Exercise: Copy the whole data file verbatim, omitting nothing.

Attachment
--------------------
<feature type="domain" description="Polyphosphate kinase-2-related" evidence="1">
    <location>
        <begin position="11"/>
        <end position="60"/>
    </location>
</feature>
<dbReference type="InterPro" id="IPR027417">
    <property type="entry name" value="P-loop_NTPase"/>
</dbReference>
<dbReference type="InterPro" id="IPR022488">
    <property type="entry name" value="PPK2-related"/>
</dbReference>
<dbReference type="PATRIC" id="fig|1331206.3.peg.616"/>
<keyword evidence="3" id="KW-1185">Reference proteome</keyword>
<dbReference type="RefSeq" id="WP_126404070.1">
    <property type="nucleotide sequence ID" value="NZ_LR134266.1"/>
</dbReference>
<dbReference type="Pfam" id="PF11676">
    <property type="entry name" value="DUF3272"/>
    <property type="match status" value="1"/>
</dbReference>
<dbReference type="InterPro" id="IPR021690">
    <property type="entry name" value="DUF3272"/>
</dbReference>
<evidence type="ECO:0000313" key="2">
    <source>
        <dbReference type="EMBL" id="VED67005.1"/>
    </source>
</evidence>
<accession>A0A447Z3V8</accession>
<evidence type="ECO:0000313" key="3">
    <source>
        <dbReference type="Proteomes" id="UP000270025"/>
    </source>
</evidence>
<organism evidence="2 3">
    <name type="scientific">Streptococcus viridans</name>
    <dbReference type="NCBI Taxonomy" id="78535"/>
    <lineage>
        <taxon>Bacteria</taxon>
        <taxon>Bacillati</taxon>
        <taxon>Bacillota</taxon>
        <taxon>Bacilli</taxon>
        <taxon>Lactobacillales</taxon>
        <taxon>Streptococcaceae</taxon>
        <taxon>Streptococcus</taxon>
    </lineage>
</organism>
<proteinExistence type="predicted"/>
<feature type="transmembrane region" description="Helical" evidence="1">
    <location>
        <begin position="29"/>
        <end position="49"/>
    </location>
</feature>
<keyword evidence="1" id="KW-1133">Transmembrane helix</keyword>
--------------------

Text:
<feature type="domain" description="Polyphosphate kinase-2-related" evidence="1">
    <location>
        <begin position="11"/>
        <end position="60"/>
    </location>
</feature>
<dbReference type="InterPro" id="IPR027417">
    <property type="entry name" value="P-loop_NTPase"/>
</dbReference>
<dbReference type="InterPro" id="IPR022488">
    <property type="entry name" value="PPK2-related"/>
</dbReference>
<dbReference type="PATRIC" id="fig|1331206.3.peg.616"/>
<keyword evidence="3" id="KW-1185">Reference proteome</keyword>
<dbReference type="RefSeq" id="WP_126404070.1">
    <property type="nucleotide sequence ID" value="NZ_LR134266.1"/>
</dbReference>
<dbReference type="Pfam" id="PF11676">
    <property type="entry name" value="DUF3272"/>
    <property type="match status" value="1"/>
</dbReference>
<dbReference type="InterPro" id="IPR021690">
    <property type="entry name" value="DUF3272"/>
</dbReference>
<evidence type="ECO:0000313" key="2">
    <source>
        <dbReference type="EMBL" id="VED67005.1"/>
    </source>
</evidence>
<accession>A0A447Z3V8</accession>
<evidence type="ECO:0000313" key="3">
    <source>
        <dbReference type="Proteomes" id="UP000270025"/>
    </source>
</evidence>
<organism evidence="2 3">
    <name type="scientific">Streptococcus viridans</name>
    <dbReference type="NCBI Taxonomy" id="78535"/>
    <lineage>
        <taxon>Bacteria</taxon>
        <taxon>Bacillati</taxon>
        <taxon>Bacillota</taxon>
        <taxon>Bacilli</taxon>
        <taxon>Lactobacillales</taxon>
        <taxon>Streptococcaceae</taxon>
        <taxon>Streptococcus</taxon>
    </lineage>
</organism>
<proteinExistence type="predicted"/>
<feature type="transmembrane region" description="Helical" evidence="1">
    <location>
        <begin position="29"/>
        <end position="49"/>
    </location>
</feature>
<keyword evidence="1" id="KW-1133">Transmembrane helix</keyword>